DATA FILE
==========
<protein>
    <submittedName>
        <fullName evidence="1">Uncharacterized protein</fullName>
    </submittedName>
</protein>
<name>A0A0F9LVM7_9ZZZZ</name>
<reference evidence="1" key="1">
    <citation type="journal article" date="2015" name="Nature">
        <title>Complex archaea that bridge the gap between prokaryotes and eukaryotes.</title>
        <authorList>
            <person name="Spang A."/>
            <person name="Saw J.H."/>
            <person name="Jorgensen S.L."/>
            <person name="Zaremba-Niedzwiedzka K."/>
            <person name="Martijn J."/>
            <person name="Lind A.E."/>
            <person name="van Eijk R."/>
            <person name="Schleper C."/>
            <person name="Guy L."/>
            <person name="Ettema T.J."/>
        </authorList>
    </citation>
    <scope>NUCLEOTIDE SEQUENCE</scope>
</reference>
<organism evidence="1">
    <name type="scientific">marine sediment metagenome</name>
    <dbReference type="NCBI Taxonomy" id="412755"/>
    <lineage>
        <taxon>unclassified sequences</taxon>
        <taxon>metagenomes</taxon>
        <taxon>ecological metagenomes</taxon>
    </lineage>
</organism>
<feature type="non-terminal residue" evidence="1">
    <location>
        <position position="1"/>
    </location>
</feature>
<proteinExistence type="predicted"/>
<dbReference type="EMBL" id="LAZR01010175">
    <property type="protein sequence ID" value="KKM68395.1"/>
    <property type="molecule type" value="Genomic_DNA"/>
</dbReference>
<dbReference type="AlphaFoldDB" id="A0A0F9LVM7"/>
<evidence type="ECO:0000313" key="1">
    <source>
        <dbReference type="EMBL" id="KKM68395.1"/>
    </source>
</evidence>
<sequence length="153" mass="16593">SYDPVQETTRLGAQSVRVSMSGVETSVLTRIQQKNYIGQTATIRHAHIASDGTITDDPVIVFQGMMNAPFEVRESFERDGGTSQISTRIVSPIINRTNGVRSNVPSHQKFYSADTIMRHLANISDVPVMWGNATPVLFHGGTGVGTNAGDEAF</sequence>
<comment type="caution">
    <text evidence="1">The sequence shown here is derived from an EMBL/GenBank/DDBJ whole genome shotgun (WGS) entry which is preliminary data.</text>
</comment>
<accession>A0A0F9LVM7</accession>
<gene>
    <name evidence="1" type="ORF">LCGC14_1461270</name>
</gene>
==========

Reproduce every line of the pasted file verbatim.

<protein>
    <submittedName>
        <fullName evidence="1">Uncharacterized protein</fullName>
    </submittedName>
</protein>
<name>A0A0F9LVM7_9ZZZZ</name>
<reference evidence="1" key="1">
    <citation type="journal article" date="2015" name="Nature">
        <title>Complex archaea that bridge the gap between prokaryotes and eukaryotes.</title>
        <authorList>
            <person name="Spang A."/>
            <person name="Saw J.H."/>
            <person name="Jorgensen S.L."/>
            <person name="Zaremba-Niedzwiedzka K."/>
            <person name="Martijn J."/>
            <person name="Lind A.E."/>
            <person name="van Eijk R."/>
            <person name="Schleper C."/>
            <person name="Guy L."/>
            <person name="Ettema T.J."/>
        </authorList>
    </citation>
    <scope>NUCLEOTIDE SEQUENCE</scope>
</reference>
<organism evidence="1">
    <name type="scientific">marine sediment metagenome</name>
    <dbReference type="NCBI Taxonomy" id="412755"/>
    <lineage>
        <taxon>unclassified sequences</taxon>
        <taxon>metagenomes</taxon>
        <taxon>ecological metagenomes</taxon>
    </lineage>
</organism>
<feature type="non-terminal residue" evidence="1">
    <location>
        <position position="1"/>
    </location>
</feature>
<proteinExistence type="predicted"/>
<dbReference type="EMBL" id="LAZR01010175">
    <property type="protein sequence ID" value="KKM68395.1"/>
    <property type="molecule type" value="Genomic_DNA"/>
</dbReference>
<dbReference type="AlphaFoldDB" id="A0A0F9LVM7"/>
<evidence type="ECO:0000313" key="1">
    <source>
        <dbReference type="EMBL" id="KKM68395.1"/>
    </source>
</evidence>
<sequence length="153" mass="16593">SYDPVQETTRLGAQSVRVSMSGVETSVLTRIQQKNYIGQTATIRHAHIASDGTITDDPVIVFQGMMNAPFEVRESFERDGGTSQISTRIVSPIINRTNGVRSNVPSHQKFYSADTIMRHLANISDVPVMWGNATPVLFHGGTGVGTNAGDEAF</sequence>
<comment type="caution">
    <text evidence="1">The sequence shown here is derived from an EMBL/GenBank/DDBJ whole genome shotgun (WGS) entry which is preliminary data.</text>
</comment>
<accession>A0A0F9LVM7</accession>
<gene>
    <name evidence="1" type="ORF">LCGC14_1461270</name>
</gene>